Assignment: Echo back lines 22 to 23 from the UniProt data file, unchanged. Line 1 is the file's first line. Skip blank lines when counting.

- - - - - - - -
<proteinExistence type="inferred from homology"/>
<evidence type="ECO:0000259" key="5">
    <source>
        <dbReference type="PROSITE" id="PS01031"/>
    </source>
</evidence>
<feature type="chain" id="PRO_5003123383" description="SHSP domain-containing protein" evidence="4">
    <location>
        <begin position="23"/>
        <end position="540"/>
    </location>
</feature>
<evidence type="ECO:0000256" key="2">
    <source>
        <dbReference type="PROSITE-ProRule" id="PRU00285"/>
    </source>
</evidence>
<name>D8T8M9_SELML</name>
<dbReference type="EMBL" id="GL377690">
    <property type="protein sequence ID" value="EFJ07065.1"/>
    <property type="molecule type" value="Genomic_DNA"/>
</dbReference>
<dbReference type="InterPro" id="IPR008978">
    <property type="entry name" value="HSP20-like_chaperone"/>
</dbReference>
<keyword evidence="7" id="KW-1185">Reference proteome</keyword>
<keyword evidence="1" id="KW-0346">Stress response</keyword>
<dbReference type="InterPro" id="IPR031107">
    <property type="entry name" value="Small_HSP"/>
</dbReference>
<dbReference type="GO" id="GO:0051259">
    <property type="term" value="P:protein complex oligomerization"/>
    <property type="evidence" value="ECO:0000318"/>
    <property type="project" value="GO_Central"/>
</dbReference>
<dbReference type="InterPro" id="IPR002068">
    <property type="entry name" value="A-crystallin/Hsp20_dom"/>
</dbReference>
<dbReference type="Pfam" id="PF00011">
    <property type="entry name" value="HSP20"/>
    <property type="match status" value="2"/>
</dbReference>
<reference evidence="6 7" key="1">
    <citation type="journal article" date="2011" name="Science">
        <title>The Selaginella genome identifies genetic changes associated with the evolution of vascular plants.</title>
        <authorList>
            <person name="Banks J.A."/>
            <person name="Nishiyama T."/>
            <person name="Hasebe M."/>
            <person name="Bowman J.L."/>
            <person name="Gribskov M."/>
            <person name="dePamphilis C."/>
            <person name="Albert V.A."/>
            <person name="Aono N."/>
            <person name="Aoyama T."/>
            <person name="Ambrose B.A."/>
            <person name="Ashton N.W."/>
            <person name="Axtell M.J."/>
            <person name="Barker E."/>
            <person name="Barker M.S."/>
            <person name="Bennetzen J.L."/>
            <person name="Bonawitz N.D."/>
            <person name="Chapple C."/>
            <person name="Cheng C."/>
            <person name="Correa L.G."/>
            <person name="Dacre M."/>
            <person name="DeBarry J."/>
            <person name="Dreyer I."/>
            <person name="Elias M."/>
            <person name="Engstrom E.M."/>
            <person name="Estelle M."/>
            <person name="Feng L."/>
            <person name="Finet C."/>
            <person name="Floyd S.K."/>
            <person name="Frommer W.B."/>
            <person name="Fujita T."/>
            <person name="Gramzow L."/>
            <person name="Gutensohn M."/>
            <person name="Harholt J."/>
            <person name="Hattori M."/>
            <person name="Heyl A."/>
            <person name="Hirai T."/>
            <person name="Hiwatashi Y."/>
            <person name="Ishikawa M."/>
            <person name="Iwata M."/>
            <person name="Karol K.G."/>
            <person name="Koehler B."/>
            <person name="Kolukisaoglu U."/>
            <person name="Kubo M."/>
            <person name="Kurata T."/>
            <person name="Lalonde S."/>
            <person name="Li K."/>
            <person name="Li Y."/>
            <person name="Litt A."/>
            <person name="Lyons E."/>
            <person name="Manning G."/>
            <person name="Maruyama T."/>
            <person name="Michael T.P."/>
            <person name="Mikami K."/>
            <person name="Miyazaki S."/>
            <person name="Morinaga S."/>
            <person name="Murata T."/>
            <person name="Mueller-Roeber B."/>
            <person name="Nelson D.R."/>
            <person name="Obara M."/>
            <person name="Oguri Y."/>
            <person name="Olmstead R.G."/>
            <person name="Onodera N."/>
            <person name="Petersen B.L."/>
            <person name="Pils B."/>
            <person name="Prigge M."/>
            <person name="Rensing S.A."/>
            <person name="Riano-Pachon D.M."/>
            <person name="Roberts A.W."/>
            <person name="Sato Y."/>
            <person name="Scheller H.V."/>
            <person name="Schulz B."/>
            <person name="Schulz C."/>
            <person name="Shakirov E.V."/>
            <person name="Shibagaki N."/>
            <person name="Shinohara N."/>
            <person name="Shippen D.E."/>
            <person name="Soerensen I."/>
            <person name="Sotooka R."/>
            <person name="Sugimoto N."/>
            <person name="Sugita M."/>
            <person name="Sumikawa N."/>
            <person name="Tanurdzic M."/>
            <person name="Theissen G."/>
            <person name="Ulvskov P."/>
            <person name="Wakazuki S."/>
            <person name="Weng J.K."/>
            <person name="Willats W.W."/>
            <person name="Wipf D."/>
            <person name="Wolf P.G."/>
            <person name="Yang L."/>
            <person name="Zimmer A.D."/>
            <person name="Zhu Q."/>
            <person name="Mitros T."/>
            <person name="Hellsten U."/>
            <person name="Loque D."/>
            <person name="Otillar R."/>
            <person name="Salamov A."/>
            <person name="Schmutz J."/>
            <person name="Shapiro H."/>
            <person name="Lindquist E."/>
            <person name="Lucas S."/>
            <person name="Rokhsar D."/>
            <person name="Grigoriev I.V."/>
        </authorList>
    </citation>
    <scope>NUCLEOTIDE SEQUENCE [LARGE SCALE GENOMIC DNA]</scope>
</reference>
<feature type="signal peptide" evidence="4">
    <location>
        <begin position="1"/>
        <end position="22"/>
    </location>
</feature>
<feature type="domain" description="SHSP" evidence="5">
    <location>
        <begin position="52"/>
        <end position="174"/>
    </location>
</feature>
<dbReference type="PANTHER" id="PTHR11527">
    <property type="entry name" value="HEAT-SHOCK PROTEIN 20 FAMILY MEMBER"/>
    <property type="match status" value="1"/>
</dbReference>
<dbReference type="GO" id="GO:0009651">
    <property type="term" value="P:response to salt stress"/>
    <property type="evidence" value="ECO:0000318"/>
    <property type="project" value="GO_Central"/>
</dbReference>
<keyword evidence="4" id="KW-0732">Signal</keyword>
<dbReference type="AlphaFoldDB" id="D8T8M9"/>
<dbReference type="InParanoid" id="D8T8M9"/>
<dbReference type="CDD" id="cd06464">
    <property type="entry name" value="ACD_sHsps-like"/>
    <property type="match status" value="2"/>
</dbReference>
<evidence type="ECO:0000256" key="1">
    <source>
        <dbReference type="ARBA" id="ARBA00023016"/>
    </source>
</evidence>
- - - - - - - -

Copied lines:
</dbReference>
<dbReference type="InterPro" id="IPR008978">